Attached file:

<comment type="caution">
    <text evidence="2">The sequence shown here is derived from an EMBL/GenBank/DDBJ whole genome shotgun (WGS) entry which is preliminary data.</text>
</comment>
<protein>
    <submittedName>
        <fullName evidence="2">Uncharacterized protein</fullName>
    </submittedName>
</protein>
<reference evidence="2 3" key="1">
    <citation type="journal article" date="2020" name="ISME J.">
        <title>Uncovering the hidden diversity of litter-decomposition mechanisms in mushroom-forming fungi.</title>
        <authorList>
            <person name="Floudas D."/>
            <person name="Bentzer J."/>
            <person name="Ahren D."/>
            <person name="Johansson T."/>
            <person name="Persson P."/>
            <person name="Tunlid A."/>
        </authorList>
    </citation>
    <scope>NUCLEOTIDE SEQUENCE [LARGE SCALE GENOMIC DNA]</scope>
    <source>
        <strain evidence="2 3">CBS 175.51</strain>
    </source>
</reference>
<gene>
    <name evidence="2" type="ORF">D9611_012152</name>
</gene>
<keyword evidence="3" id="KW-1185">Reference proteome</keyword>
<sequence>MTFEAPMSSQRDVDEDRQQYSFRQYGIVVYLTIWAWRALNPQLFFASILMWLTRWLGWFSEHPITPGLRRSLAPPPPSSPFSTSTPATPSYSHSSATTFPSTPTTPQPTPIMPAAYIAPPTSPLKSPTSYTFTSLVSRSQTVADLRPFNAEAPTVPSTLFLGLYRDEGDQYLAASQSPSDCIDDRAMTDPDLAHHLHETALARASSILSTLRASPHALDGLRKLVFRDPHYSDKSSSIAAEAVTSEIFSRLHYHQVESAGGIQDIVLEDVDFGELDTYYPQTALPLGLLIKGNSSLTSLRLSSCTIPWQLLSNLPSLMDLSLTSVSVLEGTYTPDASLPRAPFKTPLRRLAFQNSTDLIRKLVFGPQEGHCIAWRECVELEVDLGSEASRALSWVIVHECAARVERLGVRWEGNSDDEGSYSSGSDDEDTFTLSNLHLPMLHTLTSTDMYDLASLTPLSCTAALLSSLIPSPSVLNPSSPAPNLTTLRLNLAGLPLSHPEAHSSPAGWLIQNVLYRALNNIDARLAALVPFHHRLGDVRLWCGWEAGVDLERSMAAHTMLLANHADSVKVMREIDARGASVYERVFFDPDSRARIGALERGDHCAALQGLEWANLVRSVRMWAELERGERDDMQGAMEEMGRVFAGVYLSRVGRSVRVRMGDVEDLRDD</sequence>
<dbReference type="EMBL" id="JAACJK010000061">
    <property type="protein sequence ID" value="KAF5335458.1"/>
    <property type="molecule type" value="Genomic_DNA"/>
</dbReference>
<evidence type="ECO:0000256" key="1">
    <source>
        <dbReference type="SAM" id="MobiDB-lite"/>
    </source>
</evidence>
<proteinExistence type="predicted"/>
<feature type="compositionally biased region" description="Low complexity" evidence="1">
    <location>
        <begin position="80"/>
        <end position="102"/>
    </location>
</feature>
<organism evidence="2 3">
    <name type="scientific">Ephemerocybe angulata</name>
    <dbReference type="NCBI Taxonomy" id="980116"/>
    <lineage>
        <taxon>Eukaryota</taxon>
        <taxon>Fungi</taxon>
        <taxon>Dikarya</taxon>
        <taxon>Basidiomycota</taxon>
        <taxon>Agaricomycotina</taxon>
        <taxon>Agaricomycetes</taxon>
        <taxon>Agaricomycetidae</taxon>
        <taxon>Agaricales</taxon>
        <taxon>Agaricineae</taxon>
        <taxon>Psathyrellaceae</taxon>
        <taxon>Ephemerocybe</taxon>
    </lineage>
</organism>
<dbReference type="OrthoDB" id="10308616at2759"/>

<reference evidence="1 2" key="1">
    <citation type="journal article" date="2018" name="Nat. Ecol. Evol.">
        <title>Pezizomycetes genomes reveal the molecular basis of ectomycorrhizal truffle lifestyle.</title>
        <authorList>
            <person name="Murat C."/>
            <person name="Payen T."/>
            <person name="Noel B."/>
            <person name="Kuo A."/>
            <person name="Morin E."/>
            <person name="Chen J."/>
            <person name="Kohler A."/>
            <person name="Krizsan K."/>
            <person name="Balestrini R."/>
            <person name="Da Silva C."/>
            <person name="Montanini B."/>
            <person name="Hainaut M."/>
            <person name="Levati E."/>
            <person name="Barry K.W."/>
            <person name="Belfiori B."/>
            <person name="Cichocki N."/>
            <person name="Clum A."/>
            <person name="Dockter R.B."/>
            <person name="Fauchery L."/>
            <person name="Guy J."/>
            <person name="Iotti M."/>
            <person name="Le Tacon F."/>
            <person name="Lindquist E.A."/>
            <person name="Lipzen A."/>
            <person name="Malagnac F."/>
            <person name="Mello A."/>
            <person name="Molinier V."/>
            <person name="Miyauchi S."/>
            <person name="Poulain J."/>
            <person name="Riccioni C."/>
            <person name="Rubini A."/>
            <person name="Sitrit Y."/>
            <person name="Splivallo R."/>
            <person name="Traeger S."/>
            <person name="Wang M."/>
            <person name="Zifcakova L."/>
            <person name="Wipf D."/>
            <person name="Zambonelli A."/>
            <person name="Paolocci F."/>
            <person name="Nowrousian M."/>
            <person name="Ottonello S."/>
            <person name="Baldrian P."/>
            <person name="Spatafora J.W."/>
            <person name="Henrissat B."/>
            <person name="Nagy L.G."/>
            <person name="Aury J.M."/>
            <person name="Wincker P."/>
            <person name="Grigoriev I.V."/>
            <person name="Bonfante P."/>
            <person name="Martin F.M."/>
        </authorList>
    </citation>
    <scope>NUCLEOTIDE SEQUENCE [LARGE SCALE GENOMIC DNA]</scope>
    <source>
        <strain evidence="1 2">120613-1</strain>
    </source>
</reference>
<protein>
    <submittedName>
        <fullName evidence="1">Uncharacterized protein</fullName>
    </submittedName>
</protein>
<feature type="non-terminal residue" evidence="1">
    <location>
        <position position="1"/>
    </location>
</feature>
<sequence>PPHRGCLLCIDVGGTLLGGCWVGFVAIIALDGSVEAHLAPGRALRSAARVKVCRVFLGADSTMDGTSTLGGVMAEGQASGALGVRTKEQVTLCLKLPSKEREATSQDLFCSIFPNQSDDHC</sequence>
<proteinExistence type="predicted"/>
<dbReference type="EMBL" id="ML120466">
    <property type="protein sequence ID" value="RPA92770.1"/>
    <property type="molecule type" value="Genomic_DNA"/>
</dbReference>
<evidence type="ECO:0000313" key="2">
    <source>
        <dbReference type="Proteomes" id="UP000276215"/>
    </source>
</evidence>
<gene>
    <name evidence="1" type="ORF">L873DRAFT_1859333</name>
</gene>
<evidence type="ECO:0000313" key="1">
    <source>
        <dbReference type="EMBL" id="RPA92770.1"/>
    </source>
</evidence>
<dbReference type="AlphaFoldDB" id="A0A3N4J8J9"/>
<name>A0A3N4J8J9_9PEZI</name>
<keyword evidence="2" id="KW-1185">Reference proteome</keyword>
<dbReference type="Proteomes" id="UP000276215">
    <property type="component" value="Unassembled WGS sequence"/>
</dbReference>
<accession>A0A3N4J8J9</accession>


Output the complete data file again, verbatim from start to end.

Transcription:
<comment type="caution">
    <text evidence="2">The sequence shown here is derived from an EMBL/GenBank/DDBJ whole genome shotgun (WGS) entry which is preliminary data.</text>
</comment>
<protein>
    <submittedName>
        <fullName evidence="2">Uncharacterized protein</fullName>
    </submittedName>
</protein>
<reference evidence="2 3" key="1">
    <citation type="journal article" date="2020" name="ISME J.">
        <title>Uncovering the hidden diversity of litter-decomposition mechanisms in mushroom-forming fungi.</title>
        <authorList>
            <person name="Floudas D."/>
            <person name="Bentzer J."/>
            <person name="Ahren D."/>
            <person name="Johansson T."/>
            <person name="Persson P."/>
            <person name="Tunlid A."/>
        </authorList>
    </citation>
    <scope>NUCLEOTIDE SEQUENCE [LARGE SCALE GENOMIC DNA]</scope>
    <source>
        <strain evidence="2 3">CBS 175.51</strain>
    </source>
</reference>
<gene>
    <name evidence="2" type="ORF">D9611_012152</name>
</gene>
<keyword evidence="3" id="KW-1185">Reference proteome</keyword>
<sequence>MTFEAPMSSQRDVDEDRQQYSFRQYGIVVYLTIWAWRALNPQLFFASILMWLTRWLGWFSEHPITPGLRRSLAPPPPSSPFSTSTPATPSYSHSSATTFPSTPTTPQPTPIMPAAYIAPPTSPLKSPTSYTFTSLVSRSQTVADLRPFNAEAPTVPSTLFLGLYRDEGDQYLAASQSPSDCIDDRAMTDPDLAHHLHETALARASSILSTLRASPHALDGLRKLVFRDPHYSDKSSSIAAEAVTSEIFSRLHYHQVESAGGIQDIVLEDVDFGELDTYYPQTALPLGLLIKGNSSLTSLRLSSCTIPWQLLSNLPSLMDLSLTSVSVLEGTYTPDASLPRAPFKTPLRRLAFQNSTDLIRKLVFGPQEGHCIAWRECVELEVDLGSEASRALSWVIVHECAARVERLGVRWEGNSDDEGSYSSGSDDEDTFTLSNLHLPMLHTLTSTDMYDLASLTPLSCTAALLSSLIPSPSVLNPSSPAPNLTTLRLNLAGLPLSHPEAHSSPAGWLIQNVLYRALNNIDARLAALVPFHHRLGDVRLWCGWEAGVDLERSMAAHTMLLANHADSVKVMREIDARGASVYERVFFDPDSRARIGALERGDHCAALQGLEWANLVRSVRMWAELERGERDDMQGAMEEMGRVFAGVYLSRVGRSVRVRMGDVEDLRDD</sequence>
<dbReference type="EMBL" id="JAACJK010000061">
    <property type="protein sequence ID" value="KAF5335458.1"/>
    <property type="molecule type" value="Genomic_DNA"/>
</dbReference>
<evidence type="ECO:0000256" key="1">
    <source>
        <dbReference type="SAM" id="MobiDB-lite"/>
    </source>
</evidence>
<proteinExistence type="predicted"/>
<feature type="compositionally biased region" description="Low complexity" evidence="1">
    <location>
        <begin position="80"/>
        <end position="102"/>
    </location>
</feature>
<organism evidence="2 3">
    <name type="scientific">Ephemerocybe angulata</name>
    <dbReference type="NCBI Taxonomy" id="980116"/>
    <lineage>
        <taxon>Eukaryota</taxon>
        <taxon>Fungi</taxon>
        <taxon>Dikarya</taxon>
        <taxon>Basidiomycota</taxon>
        <taxon>Agaricomycotina</taxon>
        <taxon>Agaricomycetes</taxon>
        <taxon>Agaricomycetidae</taxon>
        <taxon>Agaricales</taxon>
        <taxon>Agaricineae</taxon>
        <taxon>Psathyrellaceae</taxon>
        <taxon>Ephemerocybe</taxon>
    </lineage>
</organism>
<dbReference type="OrthoDB" id="10308616at2759"/>

<reference evidence="1 2" key="1">
    <citation type="journal article" date="2018" name="Nat. Ecol. Evol.">
        <title>Pezizomycetes genomes reveal the molecular basis of ectomycorrhizal truffle lifestyle.</title>
        <authorList>
            <person name="Murat C."/>
            <person name="Payen T."/>
            <person name="Noel B."/>
            <person name="Kuo A."/>
            <person name="Morin E."/>
            <person name="Chen J."/>
            <person name="Kohler A."/>
            <person name="Krizsan K."/>
            <person name="Balestrini R."/>
            <person name="Da Silva C."/>
            <person name="Montanini B."/>
            <person name="Hainaut M."/>
            <person name="Levati E."/>
            <person name="Barry K.W."/>
            <person name="Belfiori B."/>
            <person name="Cichocki N."/>
            <person name="Clum A."/>
            <person name="Dockter R.B."/>
            <person name="Fauchery L."/>
            <person name="Guy J."/>
            <person name="Iotti M."/>
            <person name="Le Tacon F."/>
            <person name="Lindquist E.A."/>
            <person name="Lipzen A."/>
            <person name="Malagnac F."/>
            <person name="Mello A."/>
            <person name="Molinier V."/>
            <person name="Miyauchi S."/>
            <person name="Poulain J."/>
            <person name="Riccioni C."/>
            <person name="Rubini A."/>
            <person name="Sitrit Y."/>
            <person name="Splivallo R."/>
            <person name="Traeger S."/>
            <person name="Wang M."/>
            <person name="Zifcakova L."/>
            <person name="Wipf D."/>
            <person name="Zambonelli A."/>
            <person name="Paolocci F."/>
            <person name="Nowrousian M."/>
            <person name="Ottonello S."/>
            <person name="Baldrian P."/>
            <person name="Spatafora J.W."/>
            <person name="Henrissat B."/>
            <person name="Nagy L.G."/>
            <person name="Aury J.M."/>
            <person name="Wincker P."/>
            <person name="Grigoriev I.V."/>
            <person name="Bonfante P."/>
            <person name="Martin F.M."/>
        </authorList>
    </citation>
    <scope>NUCLEOTIDE SEQUENCE [LARGE SCALE GENOMIC DNA]</scope>
    <source>
        <strain evidence="1 2">120613-1</strain>
    </source>
</reference>
<protein>
    <submittedName>
        <fullName evidence="1">Uncharacterized protein</fullName>
    </submittedName>
</protein>
<feature type="non-terminal residue" evidence="1">
    <location>
        <position position="1"/>
    </location>
</feature>
<sequence>PPHRGCLLCIDVGGTLLGGCWVGFVAIIALDGSVEAHLAPGRALRSAARVKVCRVFLGADSTMDGTSTLGGVMAEGQASGALGVRTKEQVTLCLKLPSKEREATSQDLFCSIFPNQSDDHC</sequence>
<proteinExistence type="predicted"/>
<dbReference type="EMBL" id="ML120466">
    <property type="protein sequence ID" value="RPA92770.1"/>
    <property type="molecule type" value="Genomic_DNA"/>
</dbReference>
<evidence type="ECO:0000313" key="2">
    <source>
        <dbReference type="Proteomes" id="UP000276215"/>
    </source>
</evidence>
<gene>
    <name evidence="1" type="ORF">L873DRAFT_1859333</name>
</gene>
<evidence type="ECO:0000313" key="1">
    <source>
        <dbReference type="EMBL" id="RPA92770.1"/>
    </source>
</evidence>
<dbReference type="AlphaFoldDB" id="A0A3N4J8J9"/>
<name>A0A3N4J8J9_9PEZI</name>
<keyword evidence="2" id="KW-1185">Reference proteome</keyword>
<dbReference type="Proteomes" id="UP000276215">
    <property type="component" value="Unassembled WGS sequence"/>
</dbReference>
<accession>A0A3N4J8J9</accession>